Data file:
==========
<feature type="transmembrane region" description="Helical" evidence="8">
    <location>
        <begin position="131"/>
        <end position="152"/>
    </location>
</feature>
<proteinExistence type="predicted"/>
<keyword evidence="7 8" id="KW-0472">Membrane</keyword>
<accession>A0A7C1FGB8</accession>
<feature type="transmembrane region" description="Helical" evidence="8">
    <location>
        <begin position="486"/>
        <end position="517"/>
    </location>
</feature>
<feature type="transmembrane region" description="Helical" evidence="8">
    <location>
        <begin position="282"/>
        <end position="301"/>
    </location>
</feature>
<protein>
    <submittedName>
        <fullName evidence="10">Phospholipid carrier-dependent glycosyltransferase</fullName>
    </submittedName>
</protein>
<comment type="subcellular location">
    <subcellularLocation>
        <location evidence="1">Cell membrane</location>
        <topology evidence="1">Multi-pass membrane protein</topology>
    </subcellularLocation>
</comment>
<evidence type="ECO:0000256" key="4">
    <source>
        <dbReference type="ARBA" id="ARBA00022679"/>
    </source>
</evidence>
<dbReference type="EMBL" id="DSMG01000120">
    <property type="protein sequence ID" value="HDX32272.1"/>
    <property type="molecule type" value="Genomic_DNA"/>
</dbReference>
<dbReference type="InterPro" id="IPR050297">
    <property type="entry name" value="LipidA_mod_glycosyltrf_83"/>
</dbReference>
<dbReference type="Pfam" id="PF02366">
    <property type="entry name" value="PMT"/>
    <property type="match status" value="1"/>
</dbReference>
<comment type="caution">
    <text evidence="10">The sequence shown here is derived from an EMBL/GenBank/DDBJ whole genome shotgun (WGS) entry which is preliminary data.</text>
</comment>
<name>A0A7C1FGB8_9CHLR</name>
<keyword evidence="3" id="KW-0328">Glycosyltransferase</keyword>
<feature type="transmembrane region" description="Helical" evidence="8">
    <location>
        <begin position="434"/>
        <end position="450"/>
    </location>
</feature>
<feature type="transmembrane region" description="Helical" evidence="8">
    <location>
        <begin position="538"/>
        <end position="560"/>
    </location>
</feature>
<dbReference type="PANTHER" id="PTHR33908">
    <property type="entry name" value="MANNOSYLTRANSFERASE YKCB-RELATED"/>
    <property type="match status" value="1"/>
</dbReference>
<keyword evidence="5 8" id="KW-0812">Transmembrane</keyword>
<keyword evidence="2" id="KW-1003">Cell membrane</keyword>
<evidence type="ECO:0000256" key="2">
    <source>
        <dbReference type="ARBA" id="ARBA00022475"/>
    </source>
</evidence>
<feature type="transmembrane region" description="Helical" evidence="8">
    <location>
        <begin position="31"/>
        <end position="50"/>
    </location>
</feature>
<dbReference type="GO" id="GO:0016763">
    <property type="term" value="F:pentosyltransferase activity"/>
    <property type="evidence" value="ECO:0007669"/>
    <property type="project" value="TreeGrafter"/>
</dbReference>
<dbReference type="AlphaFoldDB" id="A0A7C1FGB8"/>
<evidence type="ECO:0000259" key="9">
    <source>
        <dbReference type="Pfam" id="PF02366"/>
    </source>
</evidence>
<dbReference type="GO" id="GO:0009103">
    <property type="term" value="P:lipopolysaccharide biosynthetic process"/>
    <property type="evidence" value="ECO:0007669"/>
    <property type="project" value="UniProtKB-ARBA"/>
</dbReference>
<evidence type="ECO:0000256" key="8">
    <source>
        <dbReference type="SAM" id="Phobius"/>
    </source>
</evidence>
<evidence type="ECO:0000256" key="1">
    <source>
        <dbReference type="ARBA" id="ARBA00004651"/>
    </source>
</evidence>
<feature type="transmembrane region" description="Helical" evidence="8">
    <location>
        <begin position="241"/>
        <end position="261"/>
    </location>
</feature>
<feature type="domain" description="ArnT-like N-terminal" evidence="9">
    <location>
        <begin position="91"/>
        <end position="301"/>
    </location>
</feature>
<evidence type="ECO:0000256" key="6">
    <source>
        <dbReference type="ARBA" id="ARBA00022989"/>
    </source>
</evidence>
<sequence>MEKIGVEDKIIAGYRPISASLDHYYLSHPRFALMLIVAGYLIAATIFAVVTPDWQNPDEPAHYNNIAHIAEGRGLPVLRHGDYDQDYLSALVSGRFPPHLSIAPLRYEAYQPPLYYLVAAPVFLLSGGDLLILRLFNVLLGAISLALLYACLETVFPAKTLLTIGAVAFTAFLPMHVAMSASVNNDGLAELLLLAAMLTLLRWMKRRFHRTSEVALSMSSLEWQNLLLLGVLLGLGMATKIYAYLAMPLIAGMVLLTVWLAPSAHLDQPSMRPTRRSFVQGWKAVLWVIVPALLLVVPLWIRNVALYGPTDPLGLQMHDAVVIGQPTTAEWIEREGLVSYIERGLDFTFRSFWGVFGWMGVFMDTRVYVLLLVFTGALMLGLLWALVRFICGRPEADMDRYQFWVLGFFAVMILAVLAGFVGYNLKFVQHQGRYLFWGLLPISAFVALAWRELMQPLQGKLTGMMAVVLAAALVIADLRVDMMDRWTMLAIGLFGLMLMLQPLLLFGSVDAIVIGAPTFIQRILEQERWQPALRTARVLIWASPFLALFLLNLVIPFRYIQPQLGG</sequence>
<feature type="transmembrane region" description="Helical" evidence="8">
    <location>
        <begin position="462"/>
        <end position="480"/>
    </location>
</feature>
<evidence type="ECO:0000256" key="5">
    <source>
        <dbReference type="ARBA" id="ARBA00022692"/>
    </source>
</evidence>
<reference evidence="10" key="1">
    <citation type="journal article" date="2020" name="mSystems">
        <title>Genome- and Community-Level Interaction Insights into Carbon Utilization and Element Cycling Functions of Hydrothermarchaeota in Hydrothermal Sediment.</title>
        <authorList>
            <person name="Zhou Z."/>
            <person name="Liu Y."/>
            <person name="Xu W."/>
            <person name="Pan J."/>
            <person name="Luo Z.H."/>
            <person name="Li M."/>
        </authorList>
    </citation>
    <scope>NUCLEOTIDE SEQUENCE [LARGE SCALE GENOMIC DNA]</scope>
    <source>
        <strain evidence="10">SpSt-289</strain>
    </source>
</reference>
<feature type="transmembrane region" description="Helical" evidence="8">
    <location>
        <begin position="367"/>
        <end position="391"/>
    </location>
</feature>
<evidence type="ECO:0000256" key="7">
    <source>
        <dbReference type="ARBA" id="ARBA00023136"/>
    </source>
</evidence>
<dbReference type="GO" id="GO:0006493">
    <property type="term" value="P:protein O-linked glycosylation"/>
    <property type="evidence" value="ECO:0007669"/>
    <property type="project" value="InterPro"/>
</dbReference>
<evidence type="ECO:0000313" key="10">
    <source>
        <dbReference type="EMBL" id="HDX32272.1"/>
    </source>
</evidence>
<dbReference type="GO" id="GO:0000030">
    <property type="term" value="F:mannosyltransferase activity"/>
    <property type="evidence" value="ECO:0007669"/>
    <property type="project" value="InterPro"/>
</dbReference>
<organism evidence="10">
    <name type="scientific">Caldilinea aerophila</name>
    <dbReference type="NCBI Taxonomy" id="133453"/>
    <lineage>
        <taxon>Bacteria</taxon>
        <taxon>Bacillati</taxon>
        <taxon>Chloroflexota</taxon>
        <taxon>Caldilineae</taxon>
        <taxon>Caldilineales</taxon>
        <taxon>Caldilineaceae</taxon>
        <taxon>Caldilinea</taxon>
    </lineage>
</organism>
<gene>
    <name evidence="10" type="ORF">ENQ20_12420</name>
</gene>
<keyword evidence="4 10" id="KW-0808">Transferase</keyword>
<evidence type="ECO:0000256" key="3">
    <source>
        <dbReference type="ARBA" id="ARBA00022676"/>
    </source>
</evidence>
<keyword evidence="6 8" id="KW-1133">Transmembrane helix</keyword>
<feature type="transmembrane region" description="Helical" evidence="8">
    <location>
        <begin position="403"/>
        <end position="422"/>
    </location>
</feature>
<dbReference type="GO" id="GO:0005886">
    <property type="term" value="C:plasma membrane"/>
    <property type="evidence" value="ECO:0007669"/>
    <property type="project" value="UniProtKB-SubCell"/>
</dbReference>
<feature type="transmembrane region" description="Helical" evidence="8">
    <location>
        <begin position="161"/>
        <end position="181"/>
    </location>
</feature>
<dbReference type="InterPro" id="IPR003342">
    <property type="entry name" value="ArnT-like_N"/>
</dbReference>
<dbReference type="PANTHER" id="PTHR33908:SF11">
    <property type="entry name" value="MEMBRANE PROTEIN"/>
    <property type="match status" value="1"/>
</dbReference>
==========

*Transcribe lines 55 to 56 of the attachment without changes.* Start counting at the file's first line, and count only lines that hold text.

    <location>
        <begin position="434"/>